Okay, technically the title of this post is not exactly true, since Louise Penny has no idea who I am and we’ve never actually met. Still, her Inspector Gamache series is definitely responsible for the variety in my recent reading selections.
The series, which I may have mentioned over the past few months that I’ve read a time or two (or more), features an inspector, with (among other things) a fondness for books. He can periodically be found perusing the shelves at the local bookstore, selecting a slim volume of something, and settling down for a bit of a read. Not all of the books mentioned actually exist, but some of them do.
Naturally, curiosity prompted me to check a few of them out.
As I mentioned a while back in my Poetry and Prose post, Penny is a big fan of poetry and has incorporated bits and pieces in her stories. Margaret Atwood, Mike Freeman, and Ralph Hodgson are among the poets she’s mentioned in her author notes. During a recent visit to the local bookstore, I picked up Atwood’s, Morning in the Burned House, which is a source for some of the poetry for one of Penny’s characters, the drunk demented old poet Ruth. I spent an enjoyable afternoon reading through it, especially delighted when I found the bits and pieces that Penny had incorporated in her stories. Continue reading
April is the cruellest month, breeding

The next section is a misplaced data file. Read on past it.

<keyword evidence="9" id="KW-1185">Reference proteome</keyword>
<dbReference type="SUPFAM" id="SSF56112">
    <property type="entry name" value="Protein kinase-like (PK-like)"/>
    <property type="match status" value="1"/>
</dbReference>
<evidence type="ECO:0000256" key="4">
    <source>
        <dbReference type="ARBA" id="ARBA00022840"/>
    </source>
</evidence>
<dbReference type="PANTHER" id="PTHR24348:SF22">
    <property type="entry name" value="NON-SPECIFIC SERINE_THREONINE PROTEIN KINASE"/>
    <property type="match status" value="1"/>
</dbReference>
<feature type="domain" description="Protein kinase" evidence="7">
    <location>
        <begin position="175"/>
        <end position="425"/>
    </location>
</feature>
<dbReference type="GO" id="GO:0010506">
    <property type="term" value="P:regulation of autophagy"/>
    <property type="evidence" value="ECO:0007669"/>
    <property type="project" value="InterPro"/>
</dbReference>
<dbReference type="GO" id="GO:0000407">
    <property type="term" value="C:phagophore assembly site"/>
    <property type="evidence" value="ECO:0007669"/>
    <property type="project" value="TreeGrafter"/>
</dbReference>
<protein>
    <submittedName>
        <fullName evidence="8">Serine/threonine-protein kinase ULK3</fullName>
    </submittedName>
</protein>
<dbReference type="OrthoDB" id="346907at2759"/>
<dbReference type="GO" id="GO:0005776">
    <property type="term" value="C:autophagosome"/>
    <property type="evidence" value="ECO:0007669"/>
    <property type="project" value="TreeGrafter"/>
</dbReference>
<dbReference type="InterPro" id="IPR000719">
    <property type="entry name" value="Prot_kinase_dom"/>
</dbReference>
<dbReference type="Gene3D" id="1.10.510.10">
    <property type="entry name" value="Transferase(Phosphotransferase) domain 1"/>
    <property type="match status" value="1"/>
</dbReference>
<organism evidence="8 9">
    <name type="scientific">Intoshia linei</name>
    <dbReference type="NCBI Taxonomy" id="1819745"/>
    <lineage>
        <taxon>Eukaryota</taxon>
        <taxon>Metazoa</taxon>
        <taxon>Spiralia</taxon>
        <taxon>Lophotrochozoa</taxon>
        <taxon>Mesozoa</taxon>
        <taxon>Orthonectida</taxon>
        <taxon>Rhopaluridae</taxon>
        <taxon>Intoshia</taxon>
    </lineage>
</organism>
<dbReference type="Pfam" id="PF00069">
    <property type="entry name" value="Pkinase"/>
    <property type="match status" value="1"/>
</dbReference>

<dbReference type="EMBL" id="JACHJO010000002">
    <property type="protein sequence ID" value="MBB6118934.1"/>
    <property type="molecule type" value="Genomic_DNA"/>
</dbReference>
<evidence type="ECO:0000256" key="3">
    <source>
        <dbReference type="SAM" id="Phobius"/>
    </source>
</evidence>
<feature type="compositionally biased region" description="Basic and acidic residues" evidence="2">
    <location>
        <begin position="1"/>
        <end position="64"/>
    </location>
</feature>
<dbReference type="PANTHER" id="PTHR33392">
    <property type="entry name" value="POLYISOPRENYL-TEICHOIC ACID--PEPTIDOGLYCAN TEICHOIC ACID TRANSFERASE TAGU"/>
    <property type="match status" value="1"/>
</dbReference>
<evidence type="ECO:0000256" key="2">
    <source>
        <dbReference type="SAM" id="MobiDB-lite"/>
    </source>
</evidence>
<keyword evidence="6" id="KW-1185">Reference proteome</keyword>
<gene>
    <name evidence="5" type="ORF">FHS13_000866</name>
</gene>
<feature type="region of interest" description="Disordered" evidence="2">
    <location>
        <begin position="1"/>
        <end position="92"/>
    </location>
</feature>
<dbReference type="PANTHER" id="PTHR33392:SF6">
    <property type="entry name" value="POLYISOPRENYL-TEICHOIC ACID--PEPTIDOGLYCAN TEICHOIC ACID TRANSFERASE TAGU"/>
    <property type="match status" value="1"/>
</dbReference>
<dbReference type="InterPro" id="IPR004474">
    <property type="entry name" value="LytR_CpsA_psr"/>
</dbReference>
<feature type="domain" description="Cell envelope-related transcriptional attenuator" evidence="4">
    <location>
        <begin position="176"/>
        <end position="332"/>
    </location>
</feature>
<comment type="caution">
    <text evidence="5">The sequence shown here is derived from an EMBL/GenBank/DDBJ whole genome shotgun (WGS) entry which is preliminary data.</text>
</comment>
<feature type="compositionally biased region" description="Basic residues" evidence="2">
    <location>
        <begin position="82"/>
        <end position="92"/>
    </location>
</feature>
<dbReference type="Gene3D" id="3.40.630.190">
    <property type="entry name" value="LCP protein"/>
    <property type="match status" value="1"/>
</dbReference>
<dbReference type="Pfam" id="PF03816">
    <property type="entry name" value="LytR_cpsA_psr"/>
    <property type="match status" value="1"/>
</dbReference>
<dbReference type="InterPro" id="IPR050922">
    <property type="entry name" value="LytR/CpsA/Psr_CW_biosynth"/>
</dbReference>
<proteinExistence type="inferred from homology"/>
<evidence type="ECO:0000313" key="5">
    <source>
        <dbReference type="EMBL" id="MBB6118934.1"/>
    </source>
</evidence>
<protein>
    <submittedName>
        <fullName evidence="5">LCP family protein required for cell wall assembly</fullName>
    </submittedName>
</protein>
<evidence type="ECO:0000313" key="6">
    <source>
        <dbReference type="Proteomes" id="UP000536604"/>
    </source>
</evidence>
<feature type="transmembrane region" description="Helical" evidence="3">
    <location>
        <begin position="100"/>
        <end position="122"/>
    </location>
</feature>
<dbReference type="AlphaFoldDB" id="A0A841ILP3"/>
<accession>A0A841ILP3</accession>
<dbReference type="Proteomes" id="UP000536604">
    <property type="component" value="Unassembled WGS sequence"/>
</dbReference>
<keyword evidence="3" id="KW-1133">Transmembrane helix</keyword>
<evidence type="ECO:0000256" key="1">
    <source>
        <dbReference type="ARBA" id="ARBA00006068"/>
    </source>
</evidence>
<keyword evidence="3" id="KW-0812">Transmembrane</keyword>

Lilacs out of the dead land, mixing
Memory and desire, stirring
Dull roots with spring rain.
“The Wasteland” by T.S. Eliot
April can be a cruel month. The days, finally long enough again, make me feel
April is the cruellest month, but after that come the lilacs! Via Wikimedia Commons
invincible, like I can do anything. Until I do too much, and sit still the next day, mindlessly letting YouTube grow roots into my brain.
The first quarter is over, and I wonder what in the hell have I done. It’s an illusion, of course. I’ve worked on my book nearly every day, pages of research to show for it. Yet when I go to write something in the manuscript, I realize I haven’t actually written anything since January. I’m dismayed, but the words shoot from my subconscious like crocus spouts. Continue reading
“Immature poets imitate, mature poets steal; bad poets deface what they take, and good poets make it into something better, or at least something different.” T.S. Eliot in The Sacred Wood: Essays on Poetry and Criticism
Way back in the dark ages, when a Sony Walkman tape player was the height of technology, I was in journalism school and they talked about plagiarism, and scared the bejeezus out of us in Communication Law class. Plagiarism is one thing (and a very bad thing, both as an artist and as a consumer) but sometimes using other people’s words is the right thing to do on many levels.
Quoth the Raven, “Nevermore.” And then it was turned into a play. And then a movie. Actually a couple of movies.
This week, NPR’s Planet Money had a podcast that touched tangentially on fair use, and for some reason, my subconscious perked up and listened. I don’t think I’m planning any grand literary heist, but if I do this summer, Continue reading